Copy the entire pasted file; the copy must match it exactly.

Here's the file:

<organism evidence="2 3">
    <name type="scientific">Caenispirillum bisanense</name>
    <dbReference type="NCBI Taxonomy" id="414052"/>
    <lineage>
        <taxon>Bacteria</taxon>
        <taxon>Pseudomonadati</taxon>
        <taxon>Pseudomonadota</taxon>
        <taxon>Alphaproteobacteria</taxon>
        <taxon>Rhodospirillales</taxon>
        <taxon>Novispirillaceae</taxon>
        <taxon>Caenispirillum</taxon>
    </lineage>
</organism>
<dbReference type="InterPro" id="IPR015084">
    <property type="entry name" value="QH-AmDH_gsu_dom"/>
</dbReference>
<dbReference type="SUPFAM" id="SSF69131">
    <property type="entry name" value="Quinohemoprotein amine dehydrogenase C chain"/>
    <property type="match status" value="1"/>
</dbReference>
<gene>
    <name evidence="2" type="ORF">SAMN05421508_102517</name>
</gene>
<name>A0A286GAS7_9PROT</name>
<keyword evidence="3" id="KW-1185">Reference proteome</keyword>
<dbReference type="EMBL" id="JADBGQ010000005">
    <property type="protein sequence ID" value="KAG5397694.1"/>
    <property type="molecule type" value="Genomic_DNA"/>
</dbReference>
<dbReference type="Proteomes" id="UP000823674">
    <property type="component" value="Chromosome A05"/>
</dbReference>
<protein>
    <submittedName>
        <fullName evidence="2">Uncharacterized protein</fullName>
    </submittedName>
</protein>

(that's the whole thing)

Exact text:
<organism evidence="2 3">
    <name type="scientific">Caenispirillum bisanense</name>
    <dbReference type="NCBI Taxonomy" id="414052"/>
    <lineage>
        <taxon>Bacteria</taxon>
        <taxon>Pseudomonadati</taxon>
        <taxon>Pseudomonadota</taxon>
        <taxon>Alphaproteobacteria</taxon>
        <taxon>Rhodospirillales</taxon>
        <taxon>Novispirillaceae</taxon>
        <taxon>Caenispirillum</taxon>
    </lineage>
</organism>
<dbReference type="InterPro" id="IPR015084">
    <property type="entry name" value="QH-AmDH_gsu_dom"/>
</dbReference>
<dbReference type="SUPFAM" id="SSF69131">
    <property type="entry name" value="Quinohemoprotein amine dehydrogenase C chain"/>
    <property type="match status" value="1"/>
</dbReference>
<gene>
    <name evidence="2" type="ORF">SAMN05421508_102517</name>
</gene>
<name>A0A286GAS7_9PROT</name>
<keyword evidence="3" id="KW-1185">Reference proteome</keyword>
<dbReference type="EMBL" id="JADBGQ010000005">
    <property type="protein sequence ID" value="KAG5397694.1"/>
    <property type="molecule type" value="Genomic_DNA"/>
</dbReference>
<dbReference type="Proteomes" id="UP000823674">
    <property type="component" value="Chromosome A05"/>
</dbReference>
<protein>
    <submittedName>
        <fullName evidence="2">Uncharacterized protein</fullName>
    </submittedName>
</protein>